At an 80th birthday party recently, we asked the birthday girl how she felt about being 80.
She took a moment, then offered, “I feel like I’ve accomplished what I came into this life to do and, mistakes and all, I’ve done the best I have known how to do ... I’m grateful for whatever time I have left to be with people I love and to enjoy the beauty of the world. Life truly is a gift, and now that most of the busyness is over, I’m more in awe of it than ever.”
This made me really think. How many of us have accomplished what we came here to do? How many of us know what that is, or have even thought about this? How many of us feel satisfied with our lives?
Perhaps we’ve done something really outstanding and can easily identify with that achievement. Doing something meaningful in a productive capacity contributes to our feeling of life satisfaction. But, is this the reason for our life? Or, like most of us, perhaps it’s not so much a specific achievement, but a sense or feeling of a life well-lived. This may include raising a family, loving people, doing a job well, helping others, beautifying the earth or some small space, creating art, excelling at athletics or having some spiritual connection.
All the philosophers have something to say about this. Erik Erikson believed that by this time in our lives, we either feel integrity with how we’ve lived our lives or despair about it. We are asking the questions: “Does my life count?” and, “Is it OK to have been me?”
Abraham Maslow in his hierarchy of needs says that by now we have either reached our full potential and realize it, or not. In the highest level of self-transcendence, self-actualization is only found in some higher goal outside oneself, “... behaving and relating as ends rather than means, to oneself, to significant others, to human beings in general, to other species, to nature, and to the cosmos.” Whew!
Similarly, there is Bill Plotkin, my local guru who has written extensively about these stages of development. His soul-centric theory identifies the end of our lives as time to move from our egos to wholeness with the larger more-than-human community. And then, into grace and spirit and finally into death.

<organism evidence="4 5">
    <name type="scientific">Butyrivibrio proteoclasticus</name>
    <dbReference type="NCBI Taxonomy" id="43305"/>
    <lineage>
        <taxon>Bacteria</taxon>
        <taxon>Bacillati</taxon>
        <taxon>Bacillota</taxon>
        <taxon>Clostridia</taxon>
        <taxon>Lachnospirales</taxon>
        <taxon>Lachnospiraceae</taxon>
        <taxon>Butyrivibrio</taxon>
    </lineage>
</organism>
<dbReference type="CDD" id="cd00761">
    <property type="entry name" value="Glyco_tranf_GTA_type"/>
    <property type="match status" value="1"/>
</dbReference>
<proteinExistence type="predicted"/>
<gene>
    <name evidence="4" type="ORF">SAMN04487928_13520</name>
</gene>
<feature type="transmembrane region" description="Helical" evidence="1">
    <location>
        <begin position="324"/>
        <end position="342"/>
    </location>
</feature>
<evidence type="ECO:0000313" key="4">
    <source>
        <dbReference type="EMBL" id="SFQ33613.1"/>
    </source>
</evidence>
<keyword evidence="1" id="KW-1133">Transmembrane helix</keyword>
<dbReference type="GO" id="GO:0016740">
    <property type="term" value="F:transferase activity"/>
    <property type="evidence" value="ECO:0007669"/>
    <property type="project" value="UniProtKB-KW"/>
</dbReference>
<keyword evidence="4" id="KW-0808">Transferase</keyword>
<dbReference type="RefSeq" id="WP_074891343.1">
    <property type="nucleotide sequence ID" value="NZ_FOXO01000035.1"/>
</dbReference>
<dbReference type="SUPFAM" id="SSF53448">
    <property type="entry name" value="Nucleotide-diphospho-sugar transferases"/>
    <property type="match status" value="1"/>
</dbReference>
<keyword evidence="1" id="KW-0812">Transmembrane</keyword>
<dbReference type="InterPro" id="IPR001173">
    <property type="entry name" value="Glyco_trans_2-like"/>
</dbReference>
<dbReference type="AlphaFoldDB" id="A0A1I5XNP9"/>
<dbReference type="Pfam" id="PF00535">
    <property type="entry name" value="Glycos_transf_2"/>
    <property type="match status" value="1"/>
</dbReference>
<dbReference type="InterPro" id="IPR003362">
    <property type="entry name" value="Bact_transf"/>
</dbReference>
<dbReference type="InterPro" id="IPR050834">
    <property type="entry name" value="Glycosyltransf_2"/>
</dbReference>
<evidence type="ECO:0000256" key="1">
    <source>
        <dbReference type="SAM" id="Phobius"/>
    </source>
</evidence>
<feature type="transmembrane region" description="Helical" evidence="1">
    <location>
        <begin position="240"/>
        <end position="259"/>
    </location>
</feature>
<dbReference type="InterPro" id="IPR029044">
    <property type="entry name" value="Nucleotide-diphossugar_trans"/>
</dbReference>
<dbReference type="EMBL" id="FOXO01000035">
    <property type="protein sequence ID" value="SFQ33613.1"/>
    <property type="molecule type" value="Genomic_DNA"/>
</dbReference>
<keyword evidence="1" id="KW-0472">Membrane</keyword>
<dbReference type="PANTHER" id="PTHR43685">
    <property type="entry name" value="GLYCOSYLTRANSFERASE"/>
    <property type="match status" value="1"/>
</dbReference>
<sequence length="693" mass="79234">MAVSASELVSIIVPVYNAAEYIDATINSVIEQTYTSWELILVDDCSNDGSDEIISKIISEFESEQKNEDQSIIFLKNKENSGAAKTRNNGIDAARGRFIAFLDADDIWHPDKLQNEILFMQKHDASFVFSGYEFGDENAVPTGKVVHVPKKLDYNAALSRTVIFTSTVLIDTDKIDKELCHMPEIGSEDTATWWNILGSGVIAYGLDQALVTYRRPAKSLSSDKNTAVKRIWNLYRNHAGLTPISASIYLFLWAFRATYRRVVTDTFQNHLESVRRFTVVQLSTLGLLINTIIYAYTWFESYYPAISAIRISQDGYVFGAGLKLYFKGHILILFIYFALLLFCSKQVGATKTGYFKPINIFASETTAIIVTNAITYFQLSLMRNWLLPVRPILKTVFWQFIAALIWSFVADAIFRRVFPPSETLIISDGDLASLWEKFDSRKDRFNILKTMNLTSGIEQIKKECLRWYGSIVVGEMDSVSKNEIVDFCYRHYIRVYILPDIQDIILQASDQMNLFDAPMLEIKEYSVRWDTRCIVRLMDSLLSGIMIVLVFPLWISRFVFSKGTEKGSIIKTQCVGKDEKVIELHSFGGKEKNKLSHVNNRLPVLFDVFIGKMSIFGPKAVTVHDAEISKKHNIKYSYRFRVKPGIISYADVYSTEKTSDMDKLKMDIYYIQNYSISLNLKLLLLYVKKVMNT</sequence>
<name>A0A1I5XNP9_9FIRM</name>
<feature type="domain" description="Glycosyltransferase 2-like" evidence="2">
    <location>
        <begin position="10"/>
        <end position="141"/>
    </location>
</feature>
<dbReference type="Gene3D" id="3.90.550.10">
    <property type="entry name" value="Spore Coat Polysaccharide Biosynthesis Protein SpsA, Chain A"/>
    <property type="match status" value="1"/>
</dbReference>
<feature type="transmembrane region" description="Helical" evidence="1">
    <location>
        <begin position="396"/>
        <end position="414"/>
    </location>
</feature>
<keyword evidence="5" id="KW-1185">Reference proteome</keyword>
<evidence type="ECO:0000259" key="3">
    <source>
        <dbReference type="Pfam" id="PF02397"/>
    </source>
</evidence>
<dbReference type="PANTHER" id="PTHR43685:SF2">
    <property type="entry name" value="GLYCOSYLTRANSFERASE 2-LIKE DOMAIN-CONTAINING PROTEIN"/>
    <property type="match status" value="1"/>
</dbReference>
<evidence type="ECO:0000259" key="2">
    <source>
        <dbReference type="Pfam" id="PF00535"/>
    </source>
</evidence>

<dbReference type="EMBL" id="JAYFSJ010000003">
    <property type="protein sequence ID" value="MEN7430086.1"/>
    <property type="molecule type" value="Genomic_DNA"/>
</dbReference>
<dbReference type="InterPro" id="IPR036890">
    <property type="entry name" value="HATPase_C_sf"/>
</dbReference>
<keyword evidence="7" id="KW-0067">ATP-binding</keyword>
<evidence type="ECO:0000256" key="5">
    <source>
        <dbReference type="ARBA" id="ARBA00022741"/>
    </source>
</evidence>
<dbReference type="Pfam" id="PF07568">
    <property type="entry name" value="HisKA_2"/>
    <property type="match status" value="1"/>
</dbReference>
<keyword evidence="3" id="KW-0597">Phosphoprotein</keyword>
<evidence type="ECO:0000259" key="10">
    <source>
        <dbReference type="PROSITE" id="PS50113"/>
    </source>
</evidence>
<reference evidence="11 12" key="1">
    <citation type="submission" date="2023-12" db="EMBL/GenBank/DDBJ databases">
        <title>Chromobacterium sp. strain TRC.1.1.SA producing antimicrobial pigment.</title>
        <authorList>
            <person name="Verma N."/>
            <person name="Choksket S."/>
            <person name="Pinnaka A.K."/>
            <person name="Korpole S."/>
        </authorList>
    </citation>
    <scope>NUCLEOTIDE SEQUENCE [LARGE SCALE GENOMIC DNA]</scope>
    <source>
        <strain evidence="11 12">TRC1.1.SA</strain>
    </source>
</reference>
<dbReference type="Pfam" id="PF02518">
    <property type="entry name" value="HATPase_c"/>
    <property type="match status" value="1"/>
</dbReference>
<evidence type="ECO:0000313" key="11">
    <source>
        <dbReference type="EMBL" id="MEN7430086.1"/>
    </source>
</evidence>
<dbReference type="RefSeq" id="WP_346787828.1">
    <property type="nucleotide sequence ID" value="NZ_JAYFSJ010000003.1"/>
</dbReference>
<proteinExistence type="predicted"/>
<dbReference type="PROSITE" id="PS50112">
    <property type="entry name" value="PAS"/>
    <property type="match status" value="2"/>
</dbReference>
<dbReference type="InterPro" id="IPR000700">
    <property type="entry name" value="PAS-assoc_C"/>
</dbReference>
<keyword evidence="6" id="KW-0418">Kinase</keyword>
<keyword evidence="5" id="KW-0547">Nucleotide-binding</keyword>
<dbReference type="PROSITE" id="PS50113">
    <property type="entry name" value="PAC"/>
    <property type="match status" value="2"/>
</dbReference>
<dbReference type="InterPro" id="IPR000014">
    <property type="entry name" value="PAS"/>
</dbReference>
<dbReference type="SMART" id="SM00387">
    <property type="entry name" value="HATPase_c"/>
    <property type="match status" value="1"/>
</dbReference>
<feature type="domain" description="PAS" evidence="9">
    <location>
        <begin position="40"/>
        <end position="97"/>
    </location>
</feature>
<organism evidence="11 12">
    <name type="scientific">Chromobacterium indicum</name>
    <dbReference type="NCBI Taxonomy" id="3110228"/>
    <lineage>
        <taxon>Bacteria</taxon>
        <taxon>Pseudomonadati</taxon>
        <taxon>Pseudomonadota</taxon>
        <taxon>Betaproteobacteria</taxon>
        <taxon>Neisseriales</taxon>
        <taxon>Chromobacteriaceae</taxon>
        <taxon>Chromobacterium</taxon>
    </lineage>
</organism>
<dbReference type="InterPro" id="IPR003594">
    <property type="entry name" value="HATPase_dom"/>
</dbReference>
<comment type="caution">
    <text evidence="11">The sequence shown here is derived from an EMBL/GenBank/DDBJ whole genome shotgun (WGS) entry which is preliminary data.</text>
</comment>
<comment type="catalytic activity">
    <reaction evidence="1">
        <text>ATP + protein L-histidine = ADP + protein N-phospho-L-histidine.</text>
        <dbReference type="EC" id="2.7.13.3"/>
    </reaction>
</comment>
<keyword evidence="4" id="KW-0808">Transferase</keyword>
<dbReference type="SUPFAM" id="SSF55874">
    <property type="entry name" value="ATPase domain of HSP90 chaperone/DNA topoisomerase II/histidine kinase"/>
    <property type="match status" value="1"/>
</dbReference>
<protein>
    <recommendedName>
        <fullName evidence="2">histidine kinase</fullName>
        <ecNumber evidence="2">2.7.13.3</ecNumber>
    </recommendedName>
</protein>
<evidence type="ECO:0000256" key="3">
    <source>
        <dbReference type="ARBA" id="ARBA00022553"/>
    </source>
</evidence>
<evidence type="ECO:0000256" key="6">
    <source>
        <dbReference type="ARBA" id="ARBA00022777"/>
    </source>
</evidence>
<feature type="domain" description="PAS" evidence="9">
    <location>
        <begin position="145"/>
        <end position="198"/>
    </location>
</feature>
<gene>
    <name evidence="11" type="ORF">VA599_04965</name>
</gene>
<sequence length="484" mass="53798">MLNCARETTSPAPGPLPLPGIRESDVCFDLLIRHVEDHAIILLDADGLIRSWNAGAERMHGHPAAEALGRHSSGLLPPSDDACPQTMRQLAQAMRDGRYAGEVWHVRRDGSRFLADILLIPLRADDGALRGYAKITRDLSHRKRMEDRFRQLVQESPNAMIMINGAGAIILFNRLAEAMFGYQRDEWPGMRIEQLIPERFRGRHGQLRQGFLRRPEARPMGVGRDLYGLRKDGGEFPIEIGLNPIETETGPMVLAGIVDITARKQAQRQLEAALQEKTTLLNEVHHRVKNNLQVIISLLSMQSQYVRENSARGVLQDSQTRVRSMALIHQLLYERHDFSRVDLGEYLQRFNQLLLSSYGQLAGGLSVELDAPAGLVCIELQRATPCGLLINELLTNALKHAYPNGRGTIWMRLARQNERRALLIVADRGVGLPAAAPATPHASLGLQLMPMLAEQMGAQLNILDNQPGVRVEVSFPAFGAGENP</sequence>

I think all of these stages from the great thinkers build on each other. If we have gone through the earlier stages in our lives well, then it is natural to move into these later periods of satisfaction and even joy about our lives, as my friend at her birthday party expressed.
Studies on life satisfaction measure areas of relating to others, self-concept, self-perceived ability to cope with daily life, economic standing, education, life experiences, residence, our attitudes on life as a whole, and intelligence and wisdom as we age.
I’m thinking more about if I’ve loved my life. Have I given anything back? Have I raised good and decent kids? Have I been there for others when they’ve needed me? How have I hurt others and the earth? Is there anything I can do before I die that needs to be done? Did my life matter?
At my 80th, I hope to be as content with myself as my friend is.
Martha McClellan has been a developmental educator in early childhood for 38 years. She has moved her focus now to the other end of life, and has written the book, The Aging Athlete: What We Do to Stay in the Game. Reach her at firstname.lastname@example.org.